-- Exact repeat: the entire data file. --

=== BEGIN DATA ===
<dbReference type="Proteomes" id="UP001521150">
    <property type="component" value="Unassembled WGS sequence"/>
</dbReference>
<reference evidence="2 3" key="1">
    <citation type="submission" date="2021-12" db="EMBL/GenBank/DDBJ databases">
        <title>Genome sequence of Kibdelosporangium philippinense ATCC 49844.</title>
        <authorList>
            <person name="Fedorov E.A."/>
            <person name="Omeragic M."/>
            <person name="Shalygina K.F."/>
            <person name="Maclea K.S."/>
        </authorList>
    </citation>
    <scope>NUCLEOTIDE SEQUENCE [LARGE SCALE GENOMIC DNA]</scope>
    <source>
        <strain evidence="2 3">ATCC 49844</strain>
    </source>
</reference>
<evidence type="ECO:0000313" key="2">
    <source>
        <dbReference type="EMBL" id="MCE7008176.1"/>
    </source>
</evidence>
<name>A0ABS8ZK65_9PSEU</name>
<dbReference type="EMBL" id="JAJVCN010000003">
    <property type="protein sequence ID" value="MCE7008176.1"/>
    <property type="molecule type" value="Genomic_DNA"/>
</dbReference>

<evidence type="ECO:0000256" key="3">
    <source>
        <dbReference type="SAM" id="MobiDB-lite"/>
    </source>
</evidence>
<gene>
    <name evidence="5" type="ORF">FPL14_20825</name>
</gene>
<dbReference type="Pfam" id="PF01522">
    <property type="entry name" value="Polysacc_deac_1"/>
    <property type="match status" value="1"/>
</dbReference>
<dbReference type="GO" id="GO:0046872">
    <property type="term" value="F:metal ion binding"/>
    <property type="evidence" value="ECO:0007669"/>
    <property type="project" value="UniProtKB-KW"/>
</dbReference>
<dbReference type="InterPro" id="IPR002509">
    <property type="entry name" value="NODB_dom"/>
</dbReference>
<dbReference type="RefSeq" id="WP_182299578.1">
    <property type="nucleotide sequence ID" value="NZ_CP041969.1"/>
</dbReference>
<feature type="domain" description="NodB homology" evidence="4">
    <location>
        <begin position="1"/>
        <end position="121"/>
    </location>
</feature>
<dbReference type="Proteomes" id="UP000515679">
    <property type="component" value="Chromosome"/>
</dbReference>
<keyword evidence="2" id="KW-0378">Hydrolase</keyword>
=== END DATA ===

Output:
<dbReference type="Proteomes" id="UP001521150">
    <property type="component" value="Unassembled WGS sequence"/>
</dbReference>
<reference evidence="2 3" key="1">
    <citation type="submission" date="2021-12" db="EMBL/GenBank/DDBJ databases">
        <title>Genome sequence of Kibdelosporangium philippinense ATCC 49844.</title>
        <authorList>
            <person name="Fedorov E.A."/>
            <person name="Omeragic M."/>
            <person name="Shalygina K.F."/>
            <person name="Maclea K.S."/>
        </authorList>
    </citation>
    <scope>NUCLEOTIDE SEQUENCE [LARGE SCALE GENOMIC DNA]</scope>
    <source>
        <strain evidence="2 3">ATCC 49844</strain>
    </source>
</reference>
<evidence type="ECO:0000313" key="2">
    <source>
        <dbReference type="EMBL" id="MCE7008176.1"/>
    </source>
</evidence>
<name>A0ABS8ZK65_9PSEU</name>
<dbReference type="EMBL" id="JAJVCN010000003">
    <property type="protein sequence ID" value="MCE7008176.1"/>
    <property type="molecule type" value="Genomic_DNA"/>
</dbReference>

<evidence type="ECO:0000256" key="3">
    <source>
        <dbReference type="SAM" id="MobiDB-lite"/>
    </source>
</evidence>
<gene>
    <name evidence="5" type="ORF">FPL14_20825</name>
</gene>
<dbReference type="Pfam" id="PF01522">
    <property type="entry name" value="Polysacc_deac_1"/>
    <property type="match status" value="1"/>
</dbReference>
<dbReference type="GO" id="GO:0046872">
    <property type="term" value="F:metal ion binding"/>
    <property type="evidence" value="ECO:0007669"/>
    <property type="project" value="UniProtKB-KW"/>
</dbReference>
<dbReference type="InterPro" id="IPR002509">
    <property type="entry name" value="NODB_dom"/>
</dbReference>
<dbReference type="RefSeq" id="WP_182299578.1">
    <property type="nucleotide sequence ID" value="NZ_CP041969.1"/>
</dbReference>
<feature type="domain" description="NodB homology" evidence="4">
    <location>
        <begin position="1"/>
        <end position="121"/>
    </location>
</feature>
<dbReference type="Proteomes" id="UP000515679">
    <property type="component" value="Chromosome"/>
</dbReference>
<keyword evidence="2" id="KW-0378">Hydrolase</keyword>